I do not have a ticket for this gig. Instead, here is the cover of their second album, 1984’s Gone Fishin’, featuring a cut out their famed Flipper Touring Van on the cover. The side of the van reads “Flipper suffer for their music, now it’s your turn.” MZ rode with the band in this very van, and describes the “delightful” exprience below.
017. Fucked Up Once Again: Flipper, Fryfogle’s, London, Ontario, Canada, May 1983, $n/a, with Guest Contributor M. Zeppelin.
You know, I never much cared for Flipper. I’m not talking about TV’s slimy, lovable SuperDolphin from the ‘60s but instead the confrontational, contrarian refuseniks that rose from San Francisco’s late ‘70s punk scene.
I liked — and still like — their “Sex Bomb” 45: catchy, irritating, and really, really funny in all the right ways. Similarly, I also don’t mind its predecessor, “Ha Ha Ha,” with both slabs of clangorous cynical angst regularly appearing as toe tappin’ party tunes back in the day, most easily enjoyed in conjunction with a massively inebriated group of revellers.
That was about it for me, though. Neither their debut album from 1982, Generic Flipper, nor the group’s overall approach of hardcore-played-at-16 rpm — widely, and accurately, praised as an influence on and forerunner to the sludgier, pre-commercial-landslide grunge acts (see: Melvins, TAD, early Soundgarden, etc. as well as Nirvana — Kurt was oft photographed wearing his Flipper t-shirt) — gained much aesthetic traction with yours truly.
Flipper, Generic Flipper (1982)
Still, in my alternaworld, Generic Flipper was a Popular Favourite among many I was hanging with and it was a given that most would be making the scene at Fryfogle’s that night (I’ll be writing more about Frys in my next installment, on John Cale). Since Flipper’s lumbering noise-blitz is possibly best appreciated when twinned with that aforementioned inebriation, it made sense for all of us to rise to the occasion and completely overdo the party spirit. This turned out to be one long night of excess that started early, ended late, and found Flipper — either as a performing unit or as persons — intersecting with us over the course of the evening.
Things got off to an early, disorderly start at Thing 1 and 2’s apartment. I briefly mentioned these two in my Gang of Four piece, she working at a downtown clothing store and moonlighting as a part-time punk stripper while he was a college student. They had a basement apartment underneath a business that closed on evenings and weekends, making their pad a drop-in centre of sorts, with the added bonus of not having to worry about noise as there were no nabes to disrupt.
I showed up with MZ and Lady Bump for some pre-gig partying although MZ says she has only a vague recollection of this first part of the evening. A few others may have been there as well, but what I most remember is this: us arriving and having Thing 2 tell us that he had recently scored some absolutely blotto weed. We sat around listening to music, copiously partaking in the lovely green while the Things detailed just how whompingly powerful this current score of pot was.
No kidding. To say that this particular batch was Industrial Strength Wallhammer Shrubbery was an understatement. M. Zeppelin (who previously helped me write about an Iggy Pop show we were both at) remembers it thusly:
“Various has much better recollections of the evening than I do (as always). I had forgotten about the KILLER WEED that Thing 2 had served us earlier that evening. Not sure where he got it or what was in it — this was before the days of the hydroponic goodness and BC bud that we’ve all come to know, love and develop somewhat of a tolerance for. “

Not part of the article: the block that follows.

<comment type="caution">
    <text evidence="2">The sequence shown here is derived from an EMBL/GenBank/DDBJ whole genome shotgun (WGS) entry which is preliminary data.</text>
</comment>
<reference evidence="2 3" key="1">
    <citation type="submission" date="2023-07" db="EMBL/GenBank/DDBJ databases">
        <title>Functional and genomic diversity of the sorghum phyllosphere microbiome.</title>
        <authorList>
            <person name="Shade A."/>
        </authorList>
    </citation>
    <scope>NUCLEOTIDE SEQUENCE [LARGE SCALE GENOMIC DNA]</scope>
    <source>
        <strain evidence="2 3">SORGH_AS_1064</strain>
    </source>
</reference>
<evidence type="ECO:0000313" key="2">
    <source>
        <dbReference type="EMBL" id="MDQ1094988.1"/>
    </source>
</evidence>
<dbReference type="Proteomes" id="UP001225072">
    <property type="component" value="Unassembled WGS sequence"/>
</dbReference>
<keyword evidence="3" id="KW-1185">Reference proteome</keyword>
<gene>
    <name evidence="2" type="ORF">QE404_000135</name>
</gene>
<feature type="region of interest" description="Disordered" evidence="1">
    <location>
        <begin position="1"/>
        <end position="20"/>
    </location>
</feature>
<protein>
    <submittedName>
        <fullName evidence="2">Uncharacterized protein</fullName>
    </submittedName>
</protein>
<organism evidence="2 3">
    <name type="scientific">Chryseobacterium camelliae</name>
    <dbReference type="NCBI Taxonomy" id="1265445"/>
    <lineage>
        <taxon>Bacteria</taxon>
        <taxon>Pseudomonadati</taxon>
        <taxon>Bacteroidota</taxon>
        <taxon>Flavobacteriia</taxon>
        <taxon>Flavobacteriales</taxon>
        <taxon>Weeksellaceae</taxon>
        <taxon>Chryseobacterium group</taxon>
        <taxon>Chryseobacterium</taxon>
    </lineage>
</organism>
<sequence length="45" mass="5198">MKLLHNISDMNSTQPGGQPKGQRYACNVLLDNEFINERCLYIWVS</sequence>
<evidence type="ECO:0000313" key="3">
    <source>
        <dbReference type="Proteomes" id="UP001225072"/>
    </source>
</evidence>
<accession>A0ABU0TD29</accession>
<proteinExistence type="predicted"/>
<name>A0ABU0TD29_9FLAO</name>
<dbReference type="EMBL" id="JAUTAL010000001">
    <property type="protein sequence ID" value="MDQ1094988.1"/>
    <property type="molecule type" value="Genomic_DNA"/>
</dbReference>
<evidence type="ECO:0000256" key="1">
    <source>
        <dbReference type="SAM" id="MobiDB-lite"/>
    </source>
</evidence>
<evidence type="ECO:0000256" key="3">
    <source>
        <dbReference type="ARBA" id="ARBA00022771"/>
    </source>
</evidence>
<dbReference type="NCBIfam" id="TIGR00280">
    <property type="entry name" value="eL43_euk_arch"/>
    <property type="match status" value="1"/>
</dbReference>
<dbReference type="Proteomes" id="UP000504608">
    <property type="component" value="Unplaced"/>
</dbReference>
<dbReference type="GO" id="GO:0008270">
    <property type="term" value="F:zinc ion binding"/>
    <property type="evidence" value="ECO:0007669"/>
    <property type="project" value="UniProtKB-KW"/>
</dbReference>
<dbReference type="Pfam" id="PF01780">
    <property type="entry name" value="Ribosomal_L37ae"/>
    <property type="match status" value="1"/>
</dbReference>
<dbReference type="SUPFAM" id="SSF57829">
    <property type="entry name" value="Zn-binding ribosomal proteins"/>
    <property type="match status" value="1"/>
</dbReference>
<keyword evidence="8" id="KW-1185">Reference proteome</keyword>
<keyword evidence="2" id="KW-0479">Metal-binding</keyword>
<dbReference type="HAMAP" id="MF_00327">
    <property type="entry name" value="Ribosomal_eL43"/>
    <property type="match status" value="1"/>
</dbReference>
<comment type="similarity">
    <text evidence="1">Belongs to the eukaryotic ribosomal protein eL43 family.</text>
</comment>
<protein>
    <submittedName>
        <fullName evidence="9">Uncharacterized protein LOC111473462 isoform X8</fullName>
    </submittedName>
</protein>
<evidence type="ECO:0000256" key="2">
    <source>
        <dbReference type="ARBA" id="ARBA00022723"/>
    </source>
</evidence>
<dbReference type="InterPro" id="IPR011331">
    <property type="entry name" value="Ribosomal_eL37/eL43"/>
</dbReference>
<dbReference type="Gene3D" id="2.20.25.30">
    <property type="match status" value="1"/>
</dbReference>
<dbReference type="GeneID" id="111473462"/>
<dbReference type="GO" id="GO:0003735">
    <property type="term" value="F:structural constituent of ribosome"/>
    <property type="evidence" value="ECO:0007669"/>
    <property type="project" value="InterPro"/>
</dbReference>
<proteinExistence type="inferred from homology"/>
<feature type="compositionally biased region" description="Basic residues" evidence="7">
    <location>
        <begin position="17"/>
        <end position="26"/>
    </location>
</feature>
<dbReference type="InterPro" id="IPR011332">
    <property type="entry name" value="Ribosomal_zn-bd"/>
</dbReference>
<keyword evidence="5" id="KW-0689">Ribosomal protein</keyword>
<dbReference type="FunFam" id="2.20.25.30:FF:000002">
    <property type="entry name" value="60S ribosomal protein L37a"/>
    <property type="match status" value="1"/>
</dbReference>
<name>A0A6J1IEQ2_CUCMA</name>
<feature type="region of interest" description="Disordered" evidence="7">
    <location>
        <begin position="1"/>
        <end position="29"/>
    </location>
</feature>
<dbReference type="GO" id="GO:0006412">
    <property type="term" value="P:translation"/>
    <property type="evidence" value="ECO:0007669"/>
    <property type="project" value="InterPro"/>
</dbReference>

Methinks in retrospect that it was laced with something besides plain ‘ol Maryjane sweetness. I remember being concerned about how, at some point within the upcoming hour, I would need to find a way to successfully eject myself from the couch which I was now becoming one with. Not only would I actually have to stand up on my two feet, but actually put one foot in front of the other and walk the dozen or so blocks from Chez Thing to the bar. Good luck with that one, Various.
A nice buzz is a splendid thing, but being zombiefied and incapacitated aren’t necessarily my idea of a good time … not that this exactly kept my partytime impulses in check that night. In fact, things were simply getting started (The other moment that’s bizarrely fresh in my mind from that night relates to a catatonic me sitting mesmerized by a recurring electronic pinging sound in Devo’s “Gut Feeling/Slap Your Mammy” which was playing at the time. I had never noticed it before and to this day, whenever I hear that song, I still zero in on that very production tick).
“Sex Bomb” (1982)
Somewhere around 9 p.m. or so, the time had come for myself and the rest of us to confront the then-intimidating dual beasts of standing and walking. We were all in pretty nasty shape as we shambled out the door (of course we’d had a spliff for the road and brought along more for later) for our extended stumble from the House of Things to Fryfogle’s. Thing 2 had started getting his shine on earlier than the rest of us and was already a wreck by the time we were just starting, leaving him in the worst shape of all. This was underscored when it suddenly dawned on our cheerily degenerate pack of Good Time Charlies that we had lost him at some point during the walk.
Yes, you read that right: we lost someone while walking somewhere. And just to be clear: we weren’t making our way through dark busy streets packed with human throngs. We were slow-mo moseying down quiet streets in the residential part of downtown at a still light time of the late May mid-evening with absolutely zero other people around us. There was only a few of us, so someone going missing from a group that small should have been instantly conspicuous.